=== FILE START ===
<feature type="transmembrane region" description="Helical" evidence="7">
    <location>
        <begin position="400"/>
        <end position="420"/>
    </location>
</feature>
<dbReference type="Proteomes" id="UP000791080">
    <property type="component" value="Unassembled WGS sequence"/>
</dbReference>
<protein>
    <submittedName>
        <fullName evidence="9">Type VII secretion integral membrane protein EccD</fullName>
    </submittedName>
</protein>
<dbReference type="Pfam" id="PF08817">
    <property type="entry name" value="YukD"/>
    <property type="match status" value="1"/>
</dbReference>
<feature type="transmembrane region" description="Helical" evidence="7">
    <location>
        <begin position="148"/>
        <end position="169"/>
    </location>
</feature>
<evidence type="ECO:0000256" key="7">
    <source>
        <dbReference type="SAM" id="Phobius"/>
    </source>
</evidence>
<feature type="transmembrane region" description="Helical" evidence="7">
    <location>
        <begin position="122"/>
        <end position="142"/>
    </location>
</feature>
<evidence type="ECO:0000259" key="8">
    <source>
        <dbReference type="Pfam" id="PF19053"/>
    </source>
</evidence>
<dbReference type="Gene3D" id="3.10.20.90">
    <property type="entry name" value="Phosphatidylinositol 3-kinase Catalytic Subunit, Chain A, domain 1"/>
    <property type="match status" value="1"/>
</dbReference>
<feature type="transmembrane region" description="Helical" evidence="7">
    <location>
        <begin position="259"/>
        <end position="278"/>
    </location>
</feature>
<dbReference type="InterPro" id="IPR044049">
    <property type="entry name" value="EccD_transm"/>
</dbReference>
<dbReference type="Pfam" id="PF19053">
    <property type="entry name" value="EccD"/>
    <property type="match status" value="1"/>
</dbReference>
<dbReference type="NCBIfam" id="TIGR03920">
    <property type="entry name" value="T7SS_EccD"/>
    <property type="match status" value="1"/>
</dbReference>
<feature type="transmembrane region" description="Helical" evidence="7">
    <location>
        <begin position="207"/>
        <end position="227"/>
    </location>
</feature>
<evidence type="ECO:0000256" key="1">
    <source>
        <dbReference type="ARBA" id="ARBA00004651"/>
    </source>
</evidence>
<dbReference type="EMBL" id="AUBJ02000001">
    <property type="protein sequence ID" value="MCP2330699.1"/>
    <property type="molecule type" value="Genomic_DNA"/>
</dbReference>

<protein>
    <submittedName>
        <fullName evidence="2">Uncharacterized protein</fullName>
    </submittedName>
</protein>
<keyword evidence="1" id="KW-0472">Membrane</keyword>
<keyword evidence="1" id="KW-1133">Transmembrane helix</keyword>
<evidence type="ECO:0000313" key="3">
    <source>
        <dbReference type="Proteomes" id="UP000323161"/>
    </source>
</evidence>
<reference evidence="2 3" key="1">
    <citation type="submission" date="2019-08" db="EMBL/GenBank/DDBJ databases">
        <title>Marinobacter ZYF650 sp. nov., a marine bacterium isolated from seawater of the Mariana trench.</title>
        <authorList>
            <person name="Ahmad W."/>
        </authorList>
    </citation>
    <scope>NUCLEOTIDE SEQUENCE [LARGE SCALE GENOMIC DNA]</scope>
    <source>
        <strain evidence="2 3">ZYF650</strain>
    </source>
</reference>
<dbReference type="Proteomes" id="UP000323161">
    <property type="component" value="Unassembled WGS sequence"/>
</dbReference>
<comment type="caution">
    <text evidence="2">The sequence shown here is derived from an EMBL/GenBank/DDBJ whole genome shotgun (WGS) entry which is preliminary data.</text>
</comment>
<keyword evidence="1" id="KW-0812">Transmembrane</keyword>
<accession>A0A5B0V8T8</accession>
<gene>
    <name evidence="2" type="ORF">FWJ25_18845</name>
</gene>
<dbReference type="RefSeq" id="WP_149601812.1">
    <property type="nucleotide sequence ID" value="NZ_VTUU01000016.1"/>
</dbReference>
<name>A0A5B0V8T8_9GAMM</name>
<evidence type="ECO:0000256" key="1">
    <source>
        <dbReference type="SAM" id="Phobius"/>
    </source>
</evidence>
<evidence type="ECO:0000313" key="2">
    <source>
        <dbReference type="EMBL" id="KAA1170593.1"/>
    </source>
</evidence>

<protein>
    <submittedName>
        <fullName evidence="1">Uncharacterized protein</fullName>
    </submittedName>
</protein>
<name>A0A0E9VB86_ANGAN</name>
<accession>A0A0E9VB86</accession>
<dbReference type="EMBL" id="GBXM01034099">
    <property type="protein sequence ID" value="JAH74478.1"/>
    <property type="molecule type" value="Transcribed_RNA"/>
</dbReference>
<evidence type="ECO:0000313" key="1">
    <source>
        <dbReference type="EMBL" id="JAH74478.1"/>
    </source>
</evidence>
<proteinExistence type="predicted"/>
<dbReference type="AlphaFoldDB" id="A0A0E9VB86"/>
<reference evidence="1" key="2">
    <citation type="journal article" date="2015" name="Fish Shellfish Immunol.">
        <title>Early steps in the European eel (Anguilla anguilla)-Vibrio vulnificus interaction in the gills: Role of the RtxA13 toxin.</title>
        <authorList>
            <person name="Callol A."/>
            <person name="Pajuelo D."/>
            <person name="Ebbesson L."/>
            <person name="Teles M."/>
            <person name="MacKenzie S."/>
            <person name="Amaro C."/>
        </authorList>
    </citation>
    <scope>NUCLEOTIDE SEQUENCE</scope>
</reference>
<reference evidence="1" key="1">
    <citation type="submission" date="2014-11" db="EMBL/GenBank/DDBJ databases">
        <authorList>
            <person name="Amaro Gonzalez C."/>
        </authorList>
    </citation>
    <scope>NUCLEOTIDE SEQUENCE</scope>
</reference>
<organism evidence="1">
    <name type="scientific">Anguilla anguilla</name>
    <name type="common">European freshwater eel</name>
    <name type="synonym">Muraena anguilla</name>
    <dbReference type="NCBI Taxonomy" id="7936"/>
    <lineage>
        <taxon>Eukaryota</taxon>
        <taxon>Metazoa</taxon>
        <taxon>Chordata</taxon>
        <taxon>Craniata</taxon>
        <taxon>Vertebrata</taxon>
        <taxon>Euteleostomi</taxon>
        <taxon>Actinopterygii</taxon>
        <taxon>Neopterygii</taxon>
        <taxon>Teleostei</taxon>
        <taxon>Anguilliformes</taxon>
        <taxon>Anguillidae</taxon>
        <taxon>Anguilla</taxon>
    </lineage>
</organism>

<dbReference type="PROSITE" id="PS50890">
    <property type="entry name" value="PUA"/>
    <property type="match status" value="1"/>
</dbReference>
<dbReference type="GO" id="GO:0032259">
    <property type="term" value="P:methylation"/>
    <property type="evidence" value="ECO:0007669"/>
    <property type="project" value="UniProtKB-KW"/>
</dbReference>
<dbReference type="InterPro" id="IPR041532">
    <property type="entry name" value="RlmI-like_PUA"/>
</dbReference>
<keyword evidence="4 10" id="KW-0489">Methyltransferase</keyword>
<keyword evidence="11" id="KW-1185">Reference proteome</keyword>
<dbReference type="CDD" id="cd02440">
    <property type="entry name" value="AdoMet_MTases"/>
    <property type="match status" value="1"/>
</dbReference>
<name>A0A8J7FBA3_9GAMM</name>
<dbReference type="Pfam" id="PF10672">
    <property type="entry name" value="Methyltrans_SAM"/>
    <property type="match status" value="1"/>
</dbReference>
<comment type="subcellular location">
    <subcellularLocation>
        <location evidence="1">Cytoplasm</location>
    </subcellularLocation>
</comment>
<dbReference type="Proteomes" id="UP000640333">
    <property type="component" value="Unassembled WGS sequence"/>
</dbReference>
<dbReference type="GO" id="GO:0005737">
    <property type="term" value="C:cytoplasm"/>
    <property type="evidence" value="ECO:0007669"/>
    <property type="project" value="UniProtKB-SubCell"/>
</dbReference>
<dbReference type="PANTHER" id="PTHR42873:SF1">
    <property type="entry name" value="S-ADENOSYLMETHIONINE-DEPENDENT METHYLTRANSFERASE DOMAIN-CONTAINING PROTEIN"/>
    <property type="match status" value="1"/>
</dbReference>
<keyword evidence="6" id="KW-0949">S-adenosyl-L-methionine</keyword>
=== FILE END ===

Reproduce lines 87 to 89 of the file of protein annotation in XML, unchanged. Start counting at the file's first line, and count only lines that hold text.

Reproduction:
    </source>
</evidence>
<reference evidence="2 3" key="1">